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goldenwolf at manchester animation festival!

I had the chance to attend Manchester Animation Festival this year, and when picking which day to attend, I had to choose Wednesday purely because of this talk. I've looked up to Goldenwolf for over a year now, often referencing them as inspiration in my university projects - so I jumped at the chance to hear them speak about their work. Here are the things I resonated with most, and what I felt were the most important takeaways from their talk.



1. Experiment! Do things for fun! Henry and Tom explained that whenever anyone has spare time in the studio, they work on small animations they can upload to social media to maintain their following, while trying out new styles, techniques and team combinations. This gives them a large bank of styles to pull from to show to clients - oftentimes, people don't know what they want unless they can see something that already exists.


2. Studio led, not director led, is the way to go. When Goldenwolf projects are published, they don't have specified directors or leaders; instead they are published under the studio's name. Everyone is seen as equally important - Henry also said that people switch roles in the studio, and that everyone is given the opportunity to come up with concepts and lead a project if they want to, even as juniors.


3. STAY HUMBLE! Even when you have giant global companies as clients, and hundreds of thousands of instagram followers, it pays to stay humble, still make friends and meet new people - you never know what could happen in the future.


4. Collaborate. Leading on from the last point, it's important to meet people who are outside of your practice; designers, audio experts and everything else - it will always lead to a better outcome than you working alone. As a studio, Goldenwolf is all about teamwork and people filling the role that they do best.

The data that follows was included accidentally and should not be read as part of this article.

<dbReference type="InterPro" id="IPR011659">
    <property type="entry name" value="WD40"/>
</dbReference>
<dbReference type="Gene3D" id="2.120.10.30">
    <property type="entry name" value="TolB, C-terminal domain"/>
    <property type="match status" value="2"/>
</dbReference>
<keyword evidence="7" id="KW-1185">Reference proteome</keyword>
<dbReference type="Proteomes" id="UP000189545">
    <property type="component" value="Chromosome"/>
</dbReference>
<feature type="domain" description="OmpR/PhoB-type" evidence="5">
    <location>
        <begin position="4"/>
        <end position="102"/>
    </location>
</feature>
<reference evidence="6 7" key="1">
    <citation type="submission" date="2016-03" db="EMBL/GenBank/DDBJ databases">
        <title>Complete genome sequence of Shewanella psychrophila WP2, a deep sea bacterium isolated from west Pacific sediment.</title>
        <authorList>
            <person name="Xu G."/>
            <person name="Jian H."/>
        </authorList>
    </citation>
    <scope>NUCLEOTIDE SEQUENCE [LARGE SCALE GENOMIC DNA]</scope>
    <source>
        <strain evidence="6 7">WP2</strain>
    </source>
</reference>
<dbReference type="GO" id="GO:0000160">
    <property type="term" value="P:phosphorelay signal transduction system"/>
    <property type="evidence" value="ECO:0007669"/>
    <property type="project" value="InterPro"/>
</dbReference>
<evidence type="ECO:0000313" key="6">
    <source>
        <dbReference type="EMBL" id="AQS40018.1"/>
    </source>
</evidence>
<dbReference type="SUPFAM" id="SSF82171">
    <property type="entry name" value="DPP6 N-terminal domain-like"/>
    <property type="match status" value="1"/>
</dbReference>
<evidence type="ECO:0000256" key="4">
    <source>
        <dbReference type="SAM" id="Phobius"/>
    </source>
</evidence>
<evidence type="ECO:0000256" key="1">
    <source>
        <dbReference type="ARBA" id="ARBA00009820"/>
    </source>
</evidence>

5. Animation should be design-led. As someone who is moving into animation from graphic design, this point definitely made me happy. Henry said that animation should be underpinned by design principles, especially as animation projects almost always have a still or print outcome attached to it too - you need to be able to do both to succeed in animation!


6. Storyboards aren't (always) needed. This was a really interesting point I found bizarre at first; sometimes Goldenwolf will skip the storyboard stage and jump into animatics instead. This is because they produce largely short-form content ranging from 8 to 15 seconds, and project deadlines are often extremely short - this gets the project moving towards the final outcome faster.


7. Get out there! Meet people face to face, get your name in front of studios, get advice, all of that good stuff. This was a bit anxiety inducing for me to hear, but it's true - no one knows your name unless you talk to them.